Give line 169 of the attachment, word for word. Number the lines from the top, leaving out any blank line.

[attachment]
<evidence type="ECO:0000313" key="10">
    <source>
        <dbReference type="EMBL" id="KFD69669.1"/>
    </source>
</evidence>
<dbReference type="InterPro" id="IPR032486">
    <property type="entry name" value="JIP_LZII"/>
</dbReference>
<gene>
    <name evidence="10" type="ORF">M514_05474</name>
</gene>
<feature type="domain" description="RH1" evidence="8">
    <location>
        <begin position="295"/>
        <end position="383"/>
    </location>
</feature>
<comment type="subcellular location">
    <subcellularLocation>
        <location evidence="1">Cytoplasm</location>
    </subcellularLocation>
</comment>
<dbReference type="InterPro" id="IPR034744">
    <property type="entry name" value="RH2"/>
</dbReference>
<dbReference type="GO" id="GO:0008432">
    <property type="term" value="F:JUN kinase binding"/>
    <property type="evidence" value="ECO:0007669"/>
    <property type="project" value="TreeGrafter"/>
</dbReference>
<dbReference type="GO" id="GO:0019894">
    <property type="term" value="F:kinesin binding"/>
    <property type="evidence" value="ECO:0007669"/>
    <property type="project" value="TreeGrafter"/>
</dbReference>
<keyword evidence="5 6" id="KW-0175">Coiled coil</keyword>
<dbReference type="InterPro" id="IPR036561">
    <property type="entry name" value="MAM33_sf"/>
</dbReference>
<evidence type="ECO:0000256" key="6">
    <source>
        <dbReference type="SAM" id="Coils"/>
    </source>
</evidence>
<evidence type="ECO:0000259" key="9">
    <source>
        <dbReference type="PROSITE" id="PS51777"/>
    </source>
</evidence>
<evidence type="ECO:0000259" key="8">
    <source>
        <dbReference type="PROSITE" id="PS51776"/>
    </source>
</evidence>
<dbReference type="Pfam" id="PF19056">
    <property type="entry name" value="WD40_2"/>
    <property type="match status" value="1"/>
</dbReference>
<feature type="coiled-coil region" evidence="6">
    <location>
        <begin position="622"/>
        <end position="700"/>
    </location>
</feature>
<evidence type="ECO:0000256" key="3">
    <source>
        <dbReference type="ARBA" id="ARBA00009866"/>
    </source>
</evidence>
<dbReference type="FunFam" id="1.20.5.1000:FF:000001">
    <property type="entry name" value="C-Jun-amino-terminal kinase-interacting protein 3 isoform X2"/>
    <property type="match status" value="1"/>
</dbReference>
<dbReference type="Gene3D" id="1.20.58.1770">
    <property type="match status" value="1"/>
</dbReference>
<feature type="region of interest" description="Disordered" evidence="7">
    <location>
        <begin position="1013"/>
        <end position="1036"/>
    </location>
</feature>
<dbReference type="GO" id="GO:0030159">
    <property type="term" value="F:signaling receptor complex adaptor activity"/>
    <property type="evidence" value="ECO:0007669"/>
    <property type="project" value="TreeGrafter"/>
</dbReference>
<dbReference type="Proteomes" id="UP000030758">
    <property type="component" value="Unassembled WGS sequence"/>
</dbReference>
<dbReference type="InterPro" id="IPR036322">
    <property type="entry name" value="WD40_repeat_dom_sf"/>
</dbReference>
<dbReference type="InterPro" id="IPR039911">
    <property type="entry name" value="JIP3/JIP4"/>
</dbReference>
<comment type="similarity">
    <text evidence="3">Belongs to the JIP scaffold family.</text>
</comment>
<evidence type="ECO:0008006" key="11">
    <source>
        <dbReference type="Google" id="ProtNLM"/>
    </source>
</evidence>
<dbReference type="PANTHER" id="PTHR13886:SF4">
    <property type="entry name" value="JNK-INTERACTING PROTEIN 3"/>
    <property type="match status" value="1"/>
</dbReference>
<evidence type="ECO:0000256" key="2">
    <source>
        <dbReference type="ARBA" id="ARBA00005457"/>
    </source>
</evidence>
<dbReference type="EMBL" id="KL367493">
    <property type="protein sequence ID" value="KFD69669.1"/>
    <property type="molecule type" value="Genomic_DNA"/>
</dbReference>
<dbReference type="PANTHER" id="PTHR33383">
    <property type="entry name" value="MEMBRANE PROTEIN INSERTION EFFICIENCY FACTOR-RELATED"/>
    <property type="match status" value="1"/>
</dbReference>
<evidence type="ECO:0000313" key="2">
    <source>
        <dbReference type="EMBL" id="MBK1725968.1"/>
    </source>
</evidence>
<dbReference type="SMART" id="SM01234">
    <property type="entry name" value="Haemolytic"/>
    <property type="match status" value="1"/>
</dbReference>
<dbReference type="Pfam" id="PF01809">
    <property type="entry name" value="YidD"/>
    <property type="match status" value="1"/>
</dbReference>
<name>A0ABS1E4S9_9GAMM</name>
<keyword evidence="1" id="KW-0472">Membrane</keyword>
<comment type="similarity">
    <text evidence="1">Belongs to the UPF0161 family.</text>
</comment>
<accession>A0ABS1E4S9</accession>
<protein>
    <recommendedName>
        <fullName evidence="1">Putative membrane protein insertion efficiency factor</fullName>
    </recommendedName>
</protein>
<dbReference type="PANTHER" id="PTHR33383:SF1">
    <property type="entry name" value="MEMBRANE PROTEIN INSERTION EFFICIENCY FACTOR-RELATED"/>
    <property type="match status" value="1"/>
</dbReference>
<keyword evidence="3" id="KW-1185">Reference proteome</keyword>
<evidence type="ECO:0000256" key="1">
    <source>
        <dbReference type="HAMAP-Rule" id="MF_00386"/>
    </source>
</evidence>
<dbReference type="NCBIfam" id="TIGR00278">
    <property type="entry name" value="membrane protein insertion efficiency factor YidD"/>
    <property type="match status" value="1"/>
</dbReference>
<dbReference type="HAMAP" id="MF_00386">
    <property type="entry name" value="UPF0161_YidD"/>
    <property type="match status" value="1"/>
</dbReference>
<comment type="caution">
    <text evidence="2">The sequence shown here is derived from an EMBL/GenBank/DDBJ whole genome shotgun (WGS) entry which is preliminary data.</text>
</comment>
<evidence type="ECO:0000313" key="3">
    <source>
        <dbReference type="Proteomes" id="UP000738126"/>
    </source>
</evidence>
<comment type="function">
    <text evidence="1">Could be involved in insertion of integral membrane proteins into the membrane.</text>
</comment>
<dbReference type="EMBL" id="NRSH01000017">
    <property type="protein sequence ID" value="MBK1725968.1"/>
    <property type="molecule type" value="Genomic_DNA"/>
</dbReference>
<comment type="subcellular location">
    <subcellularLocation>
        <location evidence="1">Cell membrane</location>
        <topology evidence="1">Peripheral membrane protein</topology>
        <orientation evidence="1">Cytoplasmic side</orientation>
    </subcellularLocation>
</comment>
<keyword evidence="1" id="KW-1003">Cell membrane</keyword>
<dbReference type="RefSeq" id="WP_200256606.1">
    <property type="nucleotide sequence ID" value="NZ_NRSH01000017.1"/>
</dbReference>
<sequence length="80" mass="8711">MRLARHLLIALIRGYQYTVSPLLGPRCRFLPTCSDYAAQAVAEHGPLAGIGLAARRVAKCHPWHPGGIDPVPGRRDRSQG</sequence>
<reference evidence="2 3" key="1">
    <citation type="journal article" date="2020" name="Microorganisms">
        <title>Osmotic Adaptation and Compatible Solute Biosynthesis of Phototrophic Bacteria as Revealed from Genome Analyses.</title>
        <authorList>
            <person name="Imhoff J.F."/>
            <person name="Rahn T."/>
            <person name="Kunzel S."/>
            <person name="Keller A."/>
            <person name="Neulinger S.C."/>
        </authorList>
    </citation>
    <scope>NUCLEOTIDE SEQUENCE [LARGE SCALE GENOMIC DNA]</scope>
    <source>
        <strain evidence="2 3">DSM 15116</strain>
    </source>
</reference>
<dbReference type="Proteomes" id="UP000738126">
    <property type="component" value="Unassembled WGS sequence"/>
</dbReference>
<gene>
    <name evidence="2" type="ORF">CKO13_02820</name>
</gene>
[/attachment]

        <dbReference type="Proteomes" id="UP000738126"/>